Cite this article as: Heining C, Tikka T, Colley S, Zilinskiene L, Coulson C. A Comparison of Cochlear Nerve Size in Normal-Hearing Adults Using Magnetic Resonance Imaging. J Int Adv Otol 2017; 13: 300-3.

Corresponding Address: Christoper Heining E-mail:

Submitted: 01.08.2017 * Accepted: 09.08.2017 * Available Online Date: 14.12.2017
Table 1. Exclusion criteria in a cohort of patients with normal hearing
and unilateral tinnitus

Exclusion criterion                    Number of patients

Abnormal hearing on PTA                      48
Facial nerve palsy / previous inner
ear surgery                                   2
Demyelinating disease                         1
No MRI scan                                   2

PTA: pure tone audiometry

Table 2. Cochlear and facial nerve size in normal-hearing adults with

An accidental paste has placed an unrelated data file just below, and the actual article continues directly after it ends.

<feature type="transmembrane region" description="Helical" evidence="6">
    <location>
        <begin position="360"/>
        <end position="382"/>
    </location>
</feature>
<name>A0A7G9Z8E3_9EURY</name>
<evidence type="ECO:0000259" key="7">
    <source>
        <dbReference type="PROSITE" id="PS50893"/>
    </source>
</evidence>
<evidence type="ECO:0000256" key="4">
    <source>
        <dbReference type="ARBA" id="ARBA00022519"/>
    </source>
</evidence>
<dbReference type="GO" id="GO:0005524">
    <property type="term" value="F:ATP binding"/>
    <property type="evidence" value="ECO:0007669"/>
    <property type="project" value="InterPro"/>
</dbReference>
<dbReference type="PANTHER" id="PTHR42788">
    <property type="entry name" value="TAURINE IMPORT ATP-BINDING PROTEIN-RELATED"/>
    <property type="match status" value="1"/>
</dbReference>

Right cochlear nerve  Left cochlear nerve

Mean[+ or -]SD, [mm.sup.2]   1.16[+ or -]0.34      1.16[+ or -]0.30
Range, [mm.sup.2]            0.75-2.30 0.         71-1.90

                            Right facial nerve    Left facial nerve

Mean[+ or -]SD, [mm.sup.2]  0.84[+ or -]0.23       0.86[+ or -]0.25
Range, [mm.sup.2]           0.58-1.68              0.51-1.62


Mean[+ or -]SD, [mm.sup.2]   0.827
Range, [mm.sup.2]


Mean[+ or -]SD, [mm.sup.2]   0.723
Range, [mm.sup.2]

SD: standard deviation
No portion of this article can be reproduced without the express written permission from the copyright holder.
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Title Annotation:Original Article
Author:Heining, Christoper; Tikka, Theofano; Colley, Steve; Zilinskiene, Laura; Coulson, Chris
Publication:The Journal of the International Advanced Otology
Date:Dec 1, 2017